Fermanagh's Castle Coole stands tall in Colin Farrell's simmering Victorian drama, despite the stage-to-film adaptation's big screen shortcomings
If there is an enduring message to emerge from Miss Julie, director Liv Ullmann’s intense and glowering take on the equally stifling August Strindberg play, it is that the roots of the Anglo-Irish class system run very deep indeed.
As stout cook Kathleen (Samantha Morton) doles out a scolding to colleague-cum-fiancé John (Colin Farrell) for daring to believe he could subvert the certainties of rank, one is struck by the important role such things play in the lives of the people below stairs, as well as those above.
In a picture that jars more often than it flows, the clunky old spectre of social station – and all the complexities that come with it – feels like the most significant character, one that shapes the path of each person in a cast that never numbers more than three.
Transposed from Sweden to a Midsummer’s Eve in 19th-century Ireland, the latest adaptation is set and filmed in the handsome environs of Castle Coole, near Enniskillen, a neo-classical edifice that ably serves as the stage for this simmering Victorian drama.
It centres on the interaction between the eponymous mistress of the house – Jessica Chastain, somewhat removed from the steeliness of Kathryn Bigelow’s Zero Dark Thirty – her baron father’s valet, John, and Kathleen, whose gift for perception cuts through the increasingly fraught proceedings.
The initial impression of Julie chimes with the stereotype of a spoiled, capricious lady of leisure, her mere presence both a source of worry and awe to the individuals in her father’s employ.
When she invades the kitchen to alleviate her boredom, however, she comes into immediate conflict with John and Kathleen, pillars of the household with their own ideas about the natural order of things, within and without Castle Coole’s halls.
In its early moments, Ullman’s work roils with a tension most remarkable for its sense of unspoken boundaries. As Julie is demanding, quick to trumpet her place in the domestic hierarchy, so too are the servants coldly disapproving of her guileless inelegance. The initial exchanges are fascinating.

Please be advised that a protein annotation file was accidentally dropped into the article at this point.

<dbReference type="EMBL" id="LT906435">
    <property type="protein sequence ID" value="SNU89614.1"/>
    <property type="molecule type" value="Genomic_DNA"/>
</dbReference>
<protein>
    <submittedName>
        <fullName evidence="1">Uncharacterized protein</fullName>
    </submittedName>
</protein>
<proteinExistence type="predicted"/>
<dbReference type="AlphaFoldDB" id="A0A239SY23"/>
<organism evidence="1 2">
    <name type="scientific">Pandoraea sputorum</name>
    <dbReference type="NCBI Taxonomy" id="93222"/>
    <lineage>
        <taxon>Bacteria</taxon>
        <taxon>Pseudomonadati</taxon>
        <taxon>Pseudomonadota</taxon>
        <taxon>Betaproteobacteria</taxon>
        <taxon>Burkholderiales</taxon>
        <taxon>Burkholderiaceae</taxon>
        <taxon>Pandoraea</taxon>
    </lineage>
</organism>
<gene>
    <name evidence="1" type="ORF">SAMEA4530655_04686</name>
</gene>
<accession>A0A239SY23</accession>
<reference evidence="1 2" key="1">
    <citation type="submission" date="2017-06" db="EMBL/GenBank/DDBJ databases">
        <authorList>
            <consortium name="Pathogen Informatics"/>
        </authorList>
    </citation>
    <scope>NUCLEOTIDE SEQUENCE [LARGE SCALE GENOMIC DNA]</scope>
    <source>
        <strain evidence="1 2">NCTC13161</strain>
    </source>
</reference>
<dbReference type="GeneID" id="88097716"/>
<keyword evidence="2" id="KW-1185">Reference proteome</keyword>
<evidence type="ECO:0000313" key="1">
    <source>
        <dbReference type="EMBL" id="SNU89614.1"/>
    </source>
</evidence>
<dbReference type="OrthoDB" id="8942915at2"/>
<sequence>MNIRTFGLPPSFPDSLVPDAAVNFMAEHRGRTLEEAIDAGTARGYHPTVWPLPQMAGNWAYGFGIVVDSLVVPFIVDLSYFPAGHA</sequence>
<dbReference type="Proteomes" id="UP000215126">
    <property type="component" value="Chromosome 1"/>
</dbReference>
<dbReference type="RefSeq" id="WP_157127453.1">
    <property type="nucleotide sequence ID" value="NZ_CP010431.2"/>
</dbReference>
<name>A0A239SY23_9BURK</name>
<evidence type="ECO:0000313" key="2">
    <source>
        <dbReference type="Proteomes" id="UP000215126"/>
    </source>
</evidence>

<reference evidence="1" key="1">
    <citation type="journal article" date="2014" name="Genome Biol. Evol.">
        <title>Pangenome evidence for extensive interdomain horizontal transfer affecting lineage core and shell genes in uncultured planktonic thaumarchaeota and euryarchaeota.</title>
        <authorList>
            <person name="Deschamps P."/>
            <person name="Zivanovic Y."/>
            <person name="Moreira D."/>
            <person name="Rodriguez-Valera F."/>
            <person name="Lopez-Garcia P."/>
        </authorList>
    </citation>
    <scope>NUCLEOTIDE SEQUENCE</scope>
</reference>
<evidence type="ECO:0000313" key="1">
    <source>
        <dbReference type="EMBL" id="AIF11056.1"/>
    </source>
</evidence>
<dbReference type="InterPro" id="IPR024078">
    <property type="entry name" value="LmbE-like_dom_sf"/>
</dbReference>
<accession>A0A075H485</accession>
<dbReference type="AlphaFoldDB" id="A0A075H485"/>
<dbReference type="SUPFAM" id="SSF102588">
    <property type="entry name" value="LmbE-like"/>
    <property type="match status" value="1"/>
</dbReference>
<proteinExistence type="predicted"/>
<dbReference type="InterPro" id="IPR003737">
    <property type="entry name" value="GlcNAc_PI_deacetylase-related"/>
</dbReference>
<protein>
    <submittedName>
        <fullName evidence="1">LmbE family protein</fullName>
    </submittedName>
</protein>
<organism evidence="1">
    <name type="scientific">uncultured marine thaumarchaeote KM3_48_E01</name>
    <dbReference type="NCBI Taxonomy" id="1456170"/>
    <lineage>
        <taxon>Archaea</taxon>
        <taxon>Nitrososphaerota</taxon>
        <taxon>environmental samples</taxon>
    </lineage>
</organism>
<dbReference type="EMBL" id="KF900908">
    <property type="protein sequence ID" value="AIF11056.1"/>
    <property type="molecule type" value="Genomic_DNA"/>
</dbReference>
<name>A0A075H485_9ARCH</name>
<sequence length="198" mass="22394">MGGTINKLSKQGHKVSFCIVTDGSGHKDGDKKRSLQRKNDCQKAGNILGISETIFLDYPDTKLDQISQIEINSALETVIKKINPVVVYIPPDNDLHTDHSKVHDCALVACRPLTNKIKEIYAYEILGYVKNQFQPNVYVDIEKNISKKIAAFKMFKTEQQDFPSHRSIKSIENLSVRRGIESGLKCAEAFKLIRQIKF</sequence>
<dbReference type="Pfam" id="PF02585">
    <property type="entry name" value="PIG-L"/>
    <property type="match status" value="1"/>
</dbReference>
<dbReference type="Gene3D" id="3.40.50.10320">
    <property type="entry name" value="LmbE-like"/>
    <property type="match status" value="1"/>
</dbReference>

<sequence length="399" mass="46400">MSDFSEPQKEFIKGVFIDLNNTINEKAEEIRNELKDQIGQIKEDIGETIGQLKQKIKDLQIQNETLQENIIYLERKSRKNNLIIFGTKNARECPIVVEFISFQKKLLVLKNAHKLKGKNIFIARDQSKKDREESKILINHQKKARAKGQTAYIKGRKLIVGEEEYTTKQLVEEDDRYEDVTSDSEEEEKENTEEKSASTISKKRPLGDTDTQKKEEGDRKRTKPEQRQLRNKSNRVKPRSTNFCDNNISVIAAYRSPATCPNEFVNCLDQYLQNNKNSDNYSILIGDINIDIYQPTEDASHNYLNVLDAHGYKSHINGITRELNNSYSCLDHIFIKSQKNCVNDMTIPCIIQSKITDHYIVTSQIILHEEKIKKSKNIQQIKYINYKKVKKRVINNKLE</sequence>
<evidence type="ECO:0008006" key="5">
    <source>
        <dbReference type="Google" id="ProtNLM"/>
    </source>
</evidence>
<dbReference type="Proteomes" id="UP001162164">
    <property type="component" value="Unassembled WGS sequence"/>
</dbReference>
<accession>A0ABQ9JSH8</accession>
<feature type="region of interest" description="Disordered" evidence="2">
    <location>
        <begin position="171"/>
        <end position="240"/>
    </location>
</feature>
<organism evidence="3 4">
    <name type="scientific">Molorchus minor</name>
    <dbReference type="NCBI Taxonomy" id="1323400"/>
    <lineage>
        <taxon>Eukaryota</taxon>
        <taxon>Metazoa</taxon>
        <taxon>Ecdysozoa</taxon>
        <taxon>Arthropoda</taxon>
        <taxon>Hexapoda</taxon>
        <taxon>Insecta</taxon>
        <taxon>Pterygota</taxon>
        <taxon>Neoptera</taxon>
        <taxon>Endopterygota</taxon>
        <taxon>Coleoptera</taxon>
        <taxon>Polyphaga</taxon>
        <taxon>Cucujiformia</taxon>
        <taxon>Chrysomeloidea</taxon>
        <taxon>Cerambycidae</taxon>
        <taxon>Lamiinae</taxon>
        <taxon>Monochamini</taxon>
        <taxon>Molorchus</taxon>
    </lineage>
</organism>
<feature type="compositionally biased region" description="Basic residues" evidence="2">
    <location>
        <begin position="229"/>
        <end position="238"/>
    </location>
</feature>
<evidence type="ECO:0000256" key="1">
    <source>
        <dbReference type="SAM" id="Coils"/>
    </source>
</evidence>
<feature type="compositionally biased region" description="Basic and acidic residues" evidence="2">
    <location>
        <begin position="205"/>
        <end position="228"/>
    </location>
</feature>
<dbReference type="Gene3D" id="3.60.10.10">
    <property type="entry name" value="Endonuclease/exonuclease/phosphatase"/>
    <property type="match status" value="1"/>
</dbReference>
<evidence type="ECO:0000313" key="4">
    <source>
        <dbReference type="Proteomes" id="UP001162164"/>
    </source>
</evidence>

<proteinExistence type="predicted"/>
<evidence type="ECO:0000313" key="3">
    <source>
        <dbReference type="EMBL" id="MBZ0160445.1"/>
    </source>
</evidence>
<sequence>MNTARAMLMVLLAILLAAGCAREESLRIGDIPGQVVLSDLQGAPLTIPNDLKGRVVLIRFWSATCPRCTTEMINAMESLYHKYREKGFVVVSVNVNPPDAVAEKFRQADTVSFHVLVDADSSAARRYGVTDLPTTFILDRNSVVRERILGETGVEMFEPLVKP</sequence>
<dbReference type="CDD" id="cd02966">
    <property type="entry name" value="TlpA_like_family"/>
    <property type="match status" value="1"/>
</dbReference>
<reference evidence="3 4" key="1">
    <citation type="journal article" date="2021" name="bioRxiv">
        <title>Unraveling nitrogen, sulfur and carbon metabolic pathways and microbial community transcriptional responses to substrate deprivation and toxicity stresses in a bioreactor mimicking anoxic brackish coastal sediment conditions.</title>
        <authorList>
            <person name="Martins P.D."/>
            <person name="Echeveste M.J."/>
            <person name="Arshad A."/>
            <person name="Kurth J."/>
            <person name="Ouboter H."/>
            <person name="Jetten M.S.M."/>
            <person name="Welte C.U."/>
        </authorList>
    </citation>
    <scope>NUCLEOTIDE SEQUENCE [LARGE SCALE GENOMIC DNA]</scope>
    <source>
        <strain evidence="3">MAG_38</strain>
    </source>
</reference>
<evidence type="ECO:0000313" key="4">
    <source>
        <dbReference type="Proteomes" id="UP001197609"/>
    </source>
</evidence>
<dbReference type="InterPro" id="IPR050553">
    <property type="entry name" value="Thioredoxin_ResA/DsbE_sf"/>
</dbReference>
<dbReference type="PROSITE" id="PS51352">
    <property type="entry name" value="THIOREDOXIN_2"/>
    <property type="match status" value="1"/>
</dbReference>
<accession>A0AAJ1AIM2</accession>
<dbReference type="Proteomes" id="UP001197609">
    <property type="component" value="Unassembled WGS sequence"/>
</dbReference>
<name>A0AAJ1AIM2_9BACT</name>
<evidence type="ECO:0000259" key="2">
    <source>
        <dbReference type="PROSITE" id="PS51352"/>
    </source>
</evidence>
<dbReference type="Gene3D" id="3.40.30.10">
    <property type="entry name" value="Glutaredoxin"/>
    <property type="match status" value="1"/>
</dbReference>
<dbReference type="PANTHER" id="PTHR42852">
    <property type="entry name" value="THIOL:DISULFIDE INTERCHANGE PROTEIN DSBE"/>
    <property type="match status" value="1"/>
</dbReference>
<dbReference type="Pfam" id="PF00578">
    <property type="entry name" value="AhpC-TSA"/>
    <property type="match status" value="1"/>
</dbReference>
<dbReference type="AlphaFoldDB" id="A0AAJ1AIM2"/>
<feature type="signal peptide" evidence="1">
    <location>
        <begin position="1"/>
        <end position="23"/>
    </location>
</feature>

Unfortunately, that impression does not sustain. Miss Julie might succeed as a live performance, drawing strength from the natural claustrophobia of a playhouse, but in cinematic terms, a plot beset by a torturous pace renders this version exhausting long before a finale as bleak as it is welcome.
In a film that exceeds two hours, the dense dialogue will come to grate on even the most patient observer. It struggles to escape its theatrical roots, those leanings making the whole affair seem studied to the point of being irritating.
As actors, Chastain, Morton and Farrell are invariably excellent but they are undone here by a script that affords them no room for anything beyond emoting and reacting.
Farrell, in spite of the assumed location, anchors his accent in Belfast – just – and spends a great deal of time quivering with an unfathomable mix of rage, hatred and carnal desire. The latter manifests itself in a deliberately obscure interaction with Chastain that symbolises so much more than sexual domination.
Indeed, one of Strindberg’s favoured themes was that of Darwinism and it is in this respect that Ullman manages to present elements worthy of attention. Save for a few brief scenes in the surrounding Fermanagh countryside, the action occurs mostly in the kitchen, the domain of workers whose politics would mould the approaching post-aristocratic landscape.
For all their airs, Julie and her ilk are on the way out, no longer destined to succeed by virtue of their birth. John — ambitious, scheming, motivated to better his lot — represents those with the desire to grab hold of the established order, to throttle it, bearing a grin while doing so. Having invoked his ire, Julie stands not a chance.
Late on, John, now the dominant partner in a toxic dynamic, growls ‘I see now what helpless creatures you people are.’ The exclamation is shot through with pity and frustration that he should ever have been mastered by such wretches.
Ultimately, it is Kathleen who balances the warped scales, yet her embrace of the comforting present ignores that new world coming fast on the horizon. There is no stopping it.
Miss Julie is now on general release, screening at Enniskillen's Omniplex Cinema from September 4 - 10 and Queen’s Film Theatre from September 18 - 23.